About two dozen lawyers will visit immigrant and refugee students at a Boston high school on Friday for a “Know Your Rights” day.
The Political Asylum/Immigration Representation (PAIR) Project began offering Know Your Rights presentations to the Massachusetts community following the 2016 election of Donald Trump.
On Friday, 500 students at the Boston International High School Newcomers Academy will learn about their rights thanks to the PAIR Project. Their presentation will be a bit different from the norm, said Courtney Snegroff, PAIR Project’s community outreach manager, because PAIR wants to ensure that the group sizes are small enough so that the process is more effective.
“We’re dividing up the students based on language and background into different classrooms so we don’t have more than 20 or so kids in a room,” she said. “That school is a very unique school in that every single student that goes there is an immigrant or refugee. Some arrived two weeks ago, some have been in the U.S. for a few years, but none of the students were born in the U.S.”
The need for these presentations has only grown as President Donald Trump has been in office, Snegroff said.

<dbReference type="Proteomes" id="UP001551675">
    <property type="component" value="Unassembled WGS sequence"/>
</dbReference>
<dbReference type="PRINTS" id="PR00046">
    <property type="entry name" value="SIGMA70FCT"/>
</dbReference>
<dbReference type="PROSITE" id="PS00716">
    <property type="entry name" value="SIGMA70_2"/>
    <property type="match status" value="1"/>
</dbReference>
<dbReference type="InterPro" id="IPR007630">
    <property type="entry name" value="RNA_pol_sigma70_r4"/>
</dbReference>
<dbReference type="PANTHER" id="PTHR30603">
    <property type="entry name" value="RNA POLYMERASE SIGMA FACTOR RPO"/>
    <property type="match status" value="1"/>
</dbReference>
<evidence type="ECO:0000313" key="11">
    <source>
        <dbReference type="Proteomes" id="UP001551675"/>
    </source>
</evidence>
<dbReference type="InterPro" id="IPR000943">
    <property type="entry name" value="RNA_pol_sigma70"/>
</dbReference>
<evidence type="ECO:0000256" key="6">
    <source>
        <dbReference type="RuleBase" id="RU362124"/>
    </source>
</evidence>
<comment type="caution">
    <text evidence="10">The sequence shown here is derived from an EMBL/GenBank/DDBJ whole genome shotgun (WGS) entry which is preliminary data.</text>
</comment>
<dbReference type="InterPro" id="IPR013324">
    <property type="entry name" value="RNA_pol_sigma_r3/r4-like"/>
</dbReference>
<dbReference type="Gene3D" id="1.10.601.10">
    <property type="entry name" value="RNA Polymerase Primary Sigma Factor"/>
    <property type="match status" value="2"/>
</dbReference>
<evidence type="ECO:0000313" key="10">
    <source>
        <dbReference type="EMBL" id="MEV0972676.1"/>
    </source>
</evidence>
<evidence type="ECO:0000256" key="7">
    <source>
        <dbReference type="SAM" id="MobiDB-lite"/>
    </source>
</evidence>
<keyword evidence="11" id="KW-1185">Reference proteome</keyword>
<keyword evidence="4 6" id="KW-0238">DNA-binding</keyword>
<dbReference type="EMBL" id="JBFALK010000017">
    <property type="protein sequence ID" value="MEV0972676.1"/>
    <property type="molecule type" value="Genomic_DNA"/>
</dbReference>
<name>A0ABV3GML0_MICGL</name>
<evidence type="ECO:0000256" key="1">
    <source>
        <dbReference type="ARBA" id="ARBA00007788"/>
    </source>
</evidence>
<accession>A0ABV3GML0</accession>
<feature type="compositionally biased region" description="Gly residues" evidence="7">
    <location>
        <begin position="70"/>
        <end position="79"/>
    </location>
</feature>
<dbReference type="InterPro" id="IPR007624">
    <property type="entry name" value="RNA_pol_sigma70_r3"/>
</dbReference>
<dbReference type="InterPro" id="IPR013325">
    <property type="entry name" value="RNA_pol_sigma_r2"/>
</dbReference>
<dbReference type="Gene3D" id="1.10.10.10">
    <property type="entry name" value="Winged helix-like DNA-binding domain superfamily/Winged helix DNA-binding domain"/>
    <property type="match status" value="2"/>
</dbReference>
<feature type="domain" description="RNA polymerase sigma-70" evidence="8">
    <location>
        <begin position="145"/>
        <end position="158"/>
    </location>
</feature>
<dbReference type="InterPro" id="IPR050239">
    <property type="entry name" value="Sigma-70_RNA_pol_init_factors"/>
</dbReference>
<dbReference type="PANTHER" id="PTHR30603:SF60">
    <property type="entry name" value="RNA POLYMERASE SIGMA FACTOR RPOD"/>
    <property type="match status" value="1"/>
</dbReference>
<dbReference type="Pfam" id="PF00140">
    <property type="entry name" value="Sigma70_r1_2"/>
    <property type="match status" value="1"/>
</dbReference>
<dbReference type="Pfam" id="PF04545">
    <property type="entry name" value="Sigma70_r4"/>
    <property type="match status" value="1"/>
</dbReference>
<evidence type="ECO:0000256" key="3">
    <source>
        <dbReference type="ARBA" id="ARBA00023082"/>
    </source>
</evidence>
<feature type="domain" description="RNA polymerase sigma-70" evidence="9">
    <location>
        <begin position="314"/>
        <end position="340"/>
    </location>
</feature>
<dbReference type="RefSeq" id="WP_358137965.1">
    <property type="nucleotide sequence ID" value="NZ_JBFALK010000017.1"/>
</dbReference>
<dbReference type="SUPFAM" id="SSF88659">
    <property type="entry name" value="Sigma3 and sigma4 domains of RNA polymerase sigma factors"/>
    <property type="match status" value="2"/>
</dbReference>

“Close to 10,000 people have been in the audience of a Know Your Rights presentation over the last four and a half months,” according to PAIR’s count, she said.
The organization has trained nearly 300 attorneys on how to give the presentation, which includes information on one’s rights under the Constitution, the executive orders enacted by Trump, what a warrant looks like and how to prepare in case you or your family are arrested due to your immigration status.
The high school students will also get handouts Friday providing them with community resources, nonprofits and legal services they or their parents can contact if they have further questions or need counseling.
It may be a heavy topic for high school kids, but Snegroff said that the it’s all “very real.” PAIR even works with partner organizations that focus solely on helping defend immigrant children under 18, like the nonprofit Kids in Need of Defense. The students can also pass along information to their parents.
“We are grateful for PAIR in helping us enhance lessons and discussion around diversity and democracy,” said Tony King, the school’s headmaster, in a statement. “It is important for our students to receive accurate information about issues in our nation that may have a direct impact on their lives.”